BBC NEWS Americas Africa Europe Middle East South Asia Asia Pacific Arabic Spanish Russian Chinese Welsh
BBCi CATEGORIES   TV   RADIO   COMMUNICATE   WHERE I LIVE   INDEX    SEARCH 

BBC NEWS
 You are in:  World: South Asia
Front Page 
World 
Africa 
Americas 
Asia-Pacific 
Europe 
Middle East 
South Asia 
-------------
From Our Own Correspondent 
-------------
Letter From America 
UK 
UK Politics 
Business 
Sci/Tech 
Health 
Education 
Entertainment 
Talking Point 
In Depth 
AudioVideo 


Commonwealth Games 2002

BBC Sport

BBC Weather

SERVICES 
Saturday, 13 April, 2002, 14:28 GMT 15:28 UK
Sri Lanka Muslims in peace pact
Scene of a bomb blast in Colombo
Violence has claimed at least 65,000 lives so far
Sri Lanka's Tamil Tiger rebels have reached a landmark agreement with the island's Muslim minority in the latest stage of the island's peace process, it was announced on Saturday.

The Tigers have agreed that 100,000 Muslims it forced out of rebel areas in 1990 can return home, a senior Muslim leader said.

The accord comes days after the Tigers apologised for expelling the Muslims.

The move comes as Norway's deputy foreign minister arrived in Sri Lanka on Saturday to help finalise arrangement for direct talks between the Tigers and the government due to be held in Thailand next month.

Muslim representation

Muslims are Sri Lanka's biggest minority after the Tamils, forming some eight-per-cent of the population.

The breakthrough between the two sides came after the head of the Sri Lanka Muslim Congress (SLMC), Rauff Hakeem, flew to the rebel held town of Kilinochchi to meet the Tigers' leader, Velupillai Prabhakaran.
Velupillai Prabhakaran
Prabhakaran insists ban on Tigers must be lifter

Mr Hakeem also said the Tigers had promised to end the practice of collecting illegal taxes from Muslims in the east of the island.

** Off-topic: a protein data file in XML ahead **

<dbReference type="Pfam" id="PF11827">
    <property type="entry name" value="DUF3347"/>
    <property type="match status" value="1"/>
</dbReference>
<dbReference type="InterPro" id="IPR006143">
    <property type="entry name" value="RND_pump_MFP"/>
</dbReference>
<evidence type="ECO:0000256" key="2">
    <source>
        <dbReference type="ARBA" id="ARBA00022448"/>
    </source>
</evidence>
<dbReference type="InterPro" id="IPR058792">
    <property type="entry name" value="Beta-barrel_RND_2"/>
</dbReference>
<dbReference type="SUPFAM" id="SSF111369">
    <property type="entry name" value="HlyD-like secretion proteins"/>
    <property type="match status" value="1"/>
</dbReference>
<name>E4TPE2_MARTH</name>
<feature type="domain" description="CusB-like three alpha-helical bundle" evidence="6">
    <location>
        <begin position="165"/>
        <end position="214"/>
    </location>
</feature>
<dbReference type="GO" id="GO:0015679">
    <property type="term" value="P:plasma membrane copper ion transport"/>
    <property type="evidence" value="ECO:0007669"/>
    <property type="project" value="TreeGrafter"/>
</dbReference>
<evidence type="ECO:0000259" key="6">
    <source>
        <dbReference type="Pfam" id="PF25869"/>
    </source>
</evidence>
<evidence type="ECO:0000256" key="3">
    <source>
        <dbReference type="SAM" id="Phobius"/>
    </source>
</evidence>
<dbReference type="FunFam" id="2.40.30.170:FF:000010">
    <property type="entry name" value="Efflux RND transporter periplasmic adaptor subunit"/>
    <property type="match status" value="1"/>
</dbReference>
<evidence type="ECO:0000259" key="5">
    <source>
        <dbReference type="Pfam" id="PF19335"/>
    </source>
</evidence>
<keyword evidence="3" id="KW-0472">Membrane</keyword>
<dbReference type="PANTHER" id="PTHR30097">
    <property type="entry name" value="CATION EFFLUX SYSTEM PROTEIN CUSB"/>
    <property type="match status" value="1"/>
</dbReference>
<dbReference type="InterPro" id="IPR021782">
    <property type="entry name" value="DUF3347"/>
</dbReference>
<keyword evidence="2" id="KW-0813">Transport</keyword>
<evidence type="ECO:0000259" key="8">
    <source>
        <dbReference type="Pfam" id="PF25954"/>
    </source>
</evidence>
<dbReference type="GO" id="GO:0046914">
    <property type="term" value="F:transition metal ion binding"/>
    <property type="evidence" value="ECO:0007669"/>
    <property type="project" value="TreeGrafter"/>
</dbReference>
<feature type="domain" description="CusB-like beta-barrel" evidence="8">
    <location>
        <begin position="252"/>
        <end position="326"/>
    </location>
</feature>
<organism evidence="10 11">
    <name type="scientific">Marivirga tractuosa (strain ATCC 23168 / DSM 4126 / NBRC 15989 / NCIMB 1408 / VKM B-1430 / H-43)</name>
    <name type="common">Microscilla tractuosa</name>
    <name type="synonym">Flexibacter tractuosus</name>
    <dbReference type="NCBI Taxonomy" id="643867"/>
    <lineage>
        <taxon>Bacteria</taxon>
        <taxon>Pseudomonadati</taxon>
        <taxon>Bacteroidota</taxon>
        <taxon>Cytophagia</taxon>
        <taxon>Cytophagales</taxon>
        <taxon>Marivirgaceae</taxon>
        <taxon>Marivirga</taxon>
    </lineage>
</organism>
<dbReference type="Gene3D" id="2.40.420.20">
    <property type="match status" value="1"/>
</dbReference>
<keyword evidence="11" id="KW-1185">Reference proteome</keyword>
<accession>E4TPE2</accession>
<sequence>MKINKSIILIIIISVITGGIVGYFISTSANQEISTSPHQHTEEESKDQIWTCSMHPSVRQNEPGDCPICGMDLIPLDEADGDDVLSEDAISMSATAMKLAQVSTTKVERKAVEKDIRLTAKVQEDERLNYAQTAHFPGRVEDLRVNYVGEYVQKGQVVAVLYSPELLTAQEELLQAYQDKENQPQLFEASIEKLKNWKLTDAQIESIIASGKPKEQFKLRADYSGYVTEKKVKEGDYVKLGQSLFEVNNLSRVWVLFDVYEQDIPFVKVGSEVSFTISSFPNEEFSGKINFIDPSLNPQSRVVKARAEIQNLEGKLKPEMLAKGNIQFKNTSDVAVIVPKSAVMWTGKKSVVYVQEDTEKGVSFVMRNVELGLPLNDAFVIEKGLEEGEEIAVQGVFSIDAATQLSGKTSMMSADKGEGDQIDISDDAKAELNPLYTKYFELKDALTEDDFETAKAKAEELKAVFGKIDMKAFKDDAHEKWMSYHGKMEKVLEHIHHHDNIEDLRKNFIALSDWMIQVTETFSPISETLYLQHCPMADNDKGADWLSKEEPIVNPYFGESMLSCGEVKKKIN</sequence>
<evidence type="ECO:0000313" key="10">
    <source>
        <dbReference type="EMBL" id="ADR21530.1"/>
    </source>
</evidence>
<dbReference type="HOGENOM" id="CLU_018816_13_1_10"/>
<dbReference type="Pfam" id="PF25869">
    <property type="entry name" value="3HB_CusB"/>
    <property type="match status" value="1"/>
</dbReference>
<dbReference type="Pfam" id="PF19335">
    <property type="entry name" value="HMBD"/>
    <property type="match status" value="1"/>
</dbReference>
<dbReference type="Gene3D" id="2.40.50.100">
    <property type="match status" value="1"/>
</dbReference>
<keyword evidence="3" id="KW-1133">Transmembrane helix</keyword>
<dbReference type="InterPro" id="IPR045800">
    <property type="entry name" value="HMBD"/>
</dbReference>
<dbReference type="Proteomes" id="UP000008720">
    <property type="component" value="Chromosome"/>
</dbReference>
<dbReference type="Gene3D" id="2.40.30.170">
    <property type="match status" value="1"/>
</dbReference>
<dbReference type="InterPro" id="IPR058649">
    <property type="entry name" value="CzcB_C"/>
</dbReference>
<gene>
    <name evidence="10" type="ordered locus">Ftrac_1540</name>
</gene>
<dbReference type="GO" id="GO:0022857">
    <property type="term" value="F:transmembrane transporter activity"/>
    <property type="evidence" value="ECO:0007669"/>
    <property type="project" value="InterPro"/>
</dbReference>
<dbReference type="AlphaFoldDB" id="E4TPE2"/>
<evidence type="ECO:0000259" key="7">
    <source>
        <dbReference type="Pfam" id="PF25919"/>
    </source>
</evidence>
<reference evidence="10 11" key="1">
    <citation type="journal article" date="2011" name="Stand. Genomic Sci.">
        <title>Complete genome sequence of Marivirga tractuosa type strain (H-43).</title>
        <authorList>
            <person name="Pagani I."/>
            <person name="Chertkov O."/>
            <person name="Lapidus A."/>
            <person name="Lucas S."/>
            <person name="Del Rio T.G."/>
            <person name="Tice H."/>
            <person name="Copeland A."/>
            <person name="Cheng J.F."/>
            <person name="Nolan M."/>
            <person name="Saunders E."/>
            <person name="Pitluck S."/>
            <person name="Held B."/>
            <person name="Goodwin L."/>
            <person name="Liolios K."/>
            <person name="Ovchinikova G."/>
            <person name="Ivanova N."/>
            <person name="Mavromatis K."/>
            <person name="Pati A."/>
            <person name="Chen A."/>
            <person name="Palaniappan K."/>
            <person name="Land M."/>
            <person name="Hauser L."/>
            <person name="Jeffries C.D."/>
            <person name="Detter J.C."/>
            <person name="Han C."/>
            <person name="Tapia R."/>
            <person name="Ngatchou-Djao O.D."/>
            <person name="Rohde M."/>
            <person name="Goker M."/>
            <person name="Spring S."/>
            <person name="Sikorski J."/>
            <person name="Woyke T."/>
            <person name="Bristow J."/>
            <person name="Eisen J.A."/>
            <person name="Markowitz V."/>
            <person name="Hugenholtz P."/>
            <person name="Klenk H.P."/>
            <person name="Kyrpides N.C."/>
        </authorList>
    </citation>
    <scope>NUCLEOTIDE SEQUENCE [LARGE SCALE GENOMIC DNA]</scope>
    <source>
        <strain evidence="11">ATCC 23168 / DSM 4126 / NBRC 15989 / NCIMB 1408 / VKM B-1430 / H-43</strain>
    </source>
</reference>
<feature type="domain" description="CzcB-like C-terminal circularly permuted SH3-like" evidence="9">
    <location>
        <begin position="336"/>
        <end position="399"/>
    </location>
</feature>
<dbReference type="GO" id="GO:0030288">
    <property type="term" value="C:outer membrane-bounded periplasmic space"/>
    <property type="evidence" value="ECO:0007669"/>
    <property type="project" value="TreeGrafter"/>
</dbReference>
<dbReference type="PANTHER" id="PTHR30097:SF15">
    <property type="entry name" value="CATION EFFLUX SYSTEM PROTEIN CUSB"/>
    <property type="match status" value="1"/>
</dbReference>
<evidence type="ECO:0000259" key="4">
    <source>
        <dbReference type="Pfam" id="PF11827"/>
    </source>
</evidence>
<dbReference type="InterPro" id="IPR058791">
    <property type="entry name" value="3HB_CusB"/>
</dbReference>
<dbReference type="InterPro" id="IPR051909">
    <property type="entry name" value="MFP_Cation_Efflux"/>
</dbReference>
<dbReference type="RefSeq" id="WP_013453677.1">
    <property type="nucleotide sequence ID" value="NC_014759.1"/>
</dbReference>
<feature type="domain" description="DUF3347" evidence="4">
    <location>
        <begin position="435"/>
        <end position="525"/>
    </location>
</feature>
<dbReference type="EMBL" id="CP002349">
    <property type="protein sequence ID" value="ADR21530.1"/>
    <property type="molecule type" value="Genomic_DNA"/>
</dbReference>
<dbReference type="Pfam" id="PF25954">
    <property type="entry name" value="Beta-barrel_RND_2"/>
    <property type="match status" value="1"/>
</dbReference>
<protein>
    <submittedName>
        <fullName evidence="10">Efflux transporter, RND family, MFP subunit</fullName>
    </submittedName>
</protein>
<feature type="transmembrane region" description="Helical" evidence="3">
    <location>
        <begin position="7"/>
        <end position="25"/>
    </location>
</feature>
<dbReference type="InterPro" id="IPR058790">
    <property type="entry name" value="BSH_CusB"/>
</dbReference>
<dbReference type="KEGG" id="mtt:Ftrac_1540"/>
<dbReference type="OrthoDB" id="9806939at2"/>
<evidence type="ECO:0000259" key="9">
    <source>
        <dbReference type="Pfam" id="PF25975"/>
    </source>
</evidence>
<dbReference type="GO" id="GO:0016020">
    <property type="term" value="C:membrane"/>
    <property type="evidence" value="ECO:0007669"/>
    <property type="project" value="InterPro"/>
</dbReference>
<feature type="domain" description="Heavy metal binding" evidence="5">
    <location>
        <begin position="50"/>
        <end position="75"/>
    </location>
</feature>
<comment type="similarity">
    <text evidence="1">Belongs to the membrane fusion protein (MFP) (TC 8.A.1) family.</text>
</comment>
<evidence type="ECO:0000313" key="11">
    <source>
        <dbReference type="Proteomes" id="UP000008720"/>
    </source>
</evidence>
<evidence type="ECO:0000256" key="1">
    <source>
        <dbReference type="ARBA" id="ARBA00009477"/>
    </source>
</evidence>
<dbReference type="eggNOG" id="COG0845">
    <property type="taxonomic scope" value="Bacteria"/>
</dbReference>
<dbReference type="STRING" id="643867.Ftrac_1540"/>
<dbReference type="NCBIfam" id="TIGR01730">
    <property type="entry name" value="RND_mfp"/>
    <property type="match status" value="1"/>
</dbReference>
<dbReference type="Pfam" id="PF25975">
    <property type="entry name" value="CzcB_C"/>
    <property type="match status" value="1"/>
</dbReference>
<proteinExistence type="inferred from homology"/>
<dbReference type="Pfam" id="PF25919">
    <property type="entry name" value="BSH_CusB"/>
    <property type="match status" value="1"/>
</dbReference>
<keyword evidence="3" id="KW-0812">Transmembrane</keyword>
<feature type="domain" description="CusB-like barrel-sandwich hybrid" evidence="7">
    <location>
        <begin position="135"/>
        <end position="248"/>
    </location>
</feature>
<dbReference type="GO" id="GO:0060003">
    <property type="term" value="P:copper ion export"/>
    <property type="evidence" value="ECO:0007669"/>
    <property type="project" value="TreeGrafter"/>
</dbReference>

"I asked Mr. Prabhakaran from when this will be done," Mr Hakeem said on his return to Colombo.

"He said: 'You will see how my writ runs. It will be done immediately'," the AFP news agency reports.

The SLMC is looking to be represented in next month's talks, the first direct talks since Prime Minister Ranil Wickramasinghe was elected last December on a pledge to end Sri Lanka's civil war that has cost some 65,000 lives.

Last week Tamil Tiger spokesman Anton Balasingham described the 1990 expulsions of Muslims from Tamil areas as a political blunder.

He said the Tigers would allow Muslims to return home once the current cease-fire was stabilised.

That opened the way for Mr Hakeem to say he was ready for talks with the Tigers.

US support

Norwegian Deputy Foreign Minister Vidar Helgesen is also due to visit the Tamil Tigers in the north of the country later this week as his country continues to play a crucial mediating role in the talks.

One key obstacle to be overcome is the Tamil Tigers' insistence that the government lift its ban on the organisation before the Thailand talks take place.

The United States on Friday urged the Tigers to "unequivocally" abandon violence.

A statement issued by the US embassy in Colombo welcomed rebel chief Velupillai Prabhakaran's support for the ongoing peace negotiations and said violence could not achieve the Tigers' stated objectives.

The statement followed a rare press conference by Mr Prabhakaran on Wednesday where he declared his commitment to the peace process but said he was not ready to give up arms immediately.

See also:

11 Apr 02 | South Asia
Sri Lanka prepared to lift Tiger ban
11 Apr 02 | South Asia
India will not lift Tiger ban
08 Apr 02 | South Asia
Key Sri Lanka road opens
29 Mar 02 | South Asia
Direct talks in Sri Lankan conflict
22 Feb 02 | South Asia
Ceasefire signed in Sri Lanka
Internet links:


The BBC is not responsible for the content of external internet sites

Links to more South Asia stories are at the foot of the page.


E-mail this story to a friend

Links to more South Asia stories